cmonurz We're not talking about a Luton-style 'wear your trainers' plastic pitch though, are we? This is more advanced 'almost real' artificial grass. Can't see it will make much difference.


How often do you play on this new 3g stuff?


I don't, but I know a bit about it. What's your point?


Kid's school has the new 3G stuff on it's all weather training pitches

The reception hasn't been good

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Re: Even More Plastics at Football

by TheMaraudingDog » 18 Nov 2011 13:54

cmonurz
TheMaraudingDog
cmonurz We're not talking about a Luton-style 'wear your trainers' plastic pitch though, are we? This is more advanced 'almost real' artificial grass. Can't see it will make much difference.


How often do you play on this new 3g stuff?


I don't, but I know a bit about it. What's your point?

My point is; if you don't play on them how is it possible to have an opinion on how much difference there is?

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Re: Even More Plastics at Football

by cmonurz » 18 Nov 2011 13:55

Because it is used across leagues in Europe, seemingly with no issue.


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Re: Even More Plastics at Football

by Uke » 18 Nov 2011 14:01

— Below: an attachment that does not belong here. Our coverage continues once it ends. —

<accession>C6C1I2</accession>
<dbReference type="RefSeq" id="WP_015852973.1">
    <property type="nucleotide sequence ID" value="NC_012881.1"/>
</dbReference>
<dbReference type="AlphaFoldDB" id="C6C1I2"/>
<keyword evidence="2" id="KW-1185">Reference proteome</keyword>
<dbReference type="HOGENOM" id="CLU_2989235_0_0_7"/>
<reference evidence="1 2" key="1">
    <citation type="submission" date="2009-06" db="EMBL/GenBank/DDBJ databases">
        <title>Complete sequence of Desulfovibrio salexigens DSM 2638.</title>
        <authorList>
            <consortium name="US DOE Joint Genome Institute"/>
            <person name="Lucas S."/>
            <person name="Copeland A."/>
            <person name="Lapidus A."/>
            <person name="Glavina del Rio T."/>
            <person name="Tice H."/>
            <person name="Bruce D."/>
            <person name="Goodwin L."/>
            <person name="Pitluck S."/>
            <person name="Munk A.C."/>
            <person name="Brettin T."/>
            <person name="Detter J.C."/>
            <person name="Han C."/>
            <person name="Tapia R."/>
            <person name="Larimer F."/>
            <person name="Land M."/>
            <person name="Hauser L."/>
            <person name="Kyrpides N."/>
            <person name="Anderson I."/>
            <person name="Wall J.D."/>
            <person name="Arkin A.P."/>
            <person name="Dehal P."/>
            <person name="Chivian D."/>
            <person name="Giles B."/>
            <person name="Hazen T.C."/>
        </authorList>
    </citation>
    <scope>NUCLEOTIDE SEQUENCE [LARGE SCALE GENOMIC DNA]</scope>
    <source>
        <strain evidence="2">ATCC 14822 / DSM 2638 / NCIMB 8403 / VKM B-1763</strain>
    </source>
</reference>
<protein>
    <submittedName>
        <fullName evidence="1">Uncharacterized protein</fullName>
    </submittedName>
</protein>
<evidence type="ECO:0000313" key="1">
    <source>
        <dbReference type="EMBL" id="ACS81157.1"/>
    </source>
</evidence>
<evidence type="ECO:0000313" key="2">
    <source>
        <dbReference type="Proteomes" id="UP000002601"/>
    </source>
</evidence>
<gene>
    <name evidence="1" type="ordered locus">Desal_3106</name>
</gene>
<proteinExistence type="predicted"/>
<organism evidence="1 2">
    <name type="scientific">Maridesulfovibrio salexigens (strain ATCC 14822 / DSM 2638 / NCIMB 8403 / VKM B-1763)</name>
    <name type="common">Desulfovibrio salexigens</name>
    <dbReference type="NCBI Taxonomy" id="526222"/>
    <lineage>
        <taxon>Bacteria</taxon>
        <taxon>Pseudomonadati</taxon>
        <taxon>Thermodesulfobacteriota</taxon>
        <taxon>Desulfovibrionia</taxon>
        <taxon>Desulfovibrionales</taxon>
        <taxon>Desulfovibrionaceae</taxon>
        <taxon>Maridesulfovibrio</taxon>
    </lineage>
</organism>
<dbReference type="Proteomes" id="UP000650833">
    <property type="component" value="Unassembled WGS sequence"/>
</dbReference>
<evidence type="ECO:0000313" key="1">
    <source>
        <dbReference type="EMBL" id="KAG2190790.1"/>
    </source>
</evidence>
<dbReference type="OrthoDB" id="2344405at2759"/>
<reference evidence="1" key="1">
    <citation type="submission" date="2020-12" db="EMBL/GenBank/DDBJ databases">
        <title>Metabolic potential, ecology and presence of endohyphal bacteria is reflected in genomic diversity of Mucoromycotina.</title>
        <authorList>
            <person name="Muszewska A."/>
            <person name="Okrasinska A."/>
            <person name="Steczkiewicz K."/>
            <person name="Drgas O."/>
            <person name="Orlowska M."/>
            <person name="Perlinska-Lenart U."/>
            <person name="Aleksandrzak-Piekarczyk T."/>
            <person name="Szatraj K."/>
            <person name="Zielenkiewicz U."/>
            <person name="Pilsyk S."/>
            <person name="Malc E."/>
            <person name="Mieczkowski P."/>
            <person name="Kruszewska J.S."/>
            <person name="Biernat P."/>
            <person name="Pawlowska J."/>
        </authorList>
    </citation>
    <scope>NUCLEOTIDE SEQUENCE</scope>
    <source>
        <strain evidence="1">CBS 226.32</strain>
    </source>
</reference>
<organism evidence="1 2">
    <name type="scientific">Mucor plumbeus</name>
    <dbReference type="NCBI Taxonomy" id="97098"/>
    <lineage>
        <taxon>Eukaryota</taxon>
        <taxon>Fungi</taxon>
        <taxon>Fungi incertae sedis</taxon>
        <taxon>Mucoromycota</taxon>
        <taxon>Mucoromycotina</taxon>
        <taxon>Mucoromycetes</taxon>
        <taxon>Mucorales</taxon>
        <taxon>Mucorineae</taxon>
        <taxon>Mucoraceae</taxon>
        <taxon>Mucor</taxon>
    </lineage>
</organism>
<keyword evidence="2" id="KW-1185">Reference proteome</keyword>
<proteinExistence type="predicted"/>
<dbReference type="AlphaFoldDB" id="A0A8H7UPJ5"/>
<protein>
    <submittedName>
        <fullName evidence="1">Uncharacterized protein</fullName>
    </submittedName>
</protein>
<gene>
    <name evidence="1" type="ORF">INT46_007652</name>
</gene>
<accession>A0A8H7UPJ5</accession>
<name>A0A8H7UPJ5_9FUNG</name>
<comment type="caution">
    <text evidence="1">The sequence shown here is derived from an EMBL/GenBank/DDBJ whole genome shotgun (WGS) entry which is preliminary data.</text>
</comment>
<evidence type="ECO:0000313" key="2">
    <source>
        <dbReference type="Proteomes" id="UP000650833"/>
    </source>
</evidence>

Costly for cash strapped clubs...

http://www.kentsport.org/news_NOF11.cfm
The total project cost is £432,138; £349,138 secured by KCC through the Big Lottery Fund, £50,000 by Swale Borough Council, £18,000 by Minster College PTFA and £15,000 from Queenborough Fishery Trust. Kent County Council has also invested over £600,000 into the internal sports facilities and changing areas to complement this development.


Also ther'll be a clear home advantage from the consistent performance of the turf and the requirement for rubber studs...

Third Generation or 3G pitches as they are known, represent a new development in synthetic turf. The pitch itself is a Desso Soccergrass TD60 and it looks like natural grass with similar playing characteristics, non-abrasive and can be used with rubber studs. The open structure gives a firmer grip and provides for better ball control. Pushing off, running, stopping or tackling are all possible without additional risk of injury. This thanks to the mix of quartz sand and rubber granules layered into the pitch, which provide effective protection and added shock absorption. The floodlights and all weather capabilities of the pitch will make it ideal for rugby training but importantly it can be used for competitive football matches and meets with FA and UEFA standards. The durability of the surface means that matches can be played concurrently one after the other and could provide a solution to all those matches that are postponed during wet weather. It is not just wet weather the pitch in beneficial for, in summer grass pitches harden which increases the risk of injury whilst a 3G pitch retains its impact absorbency.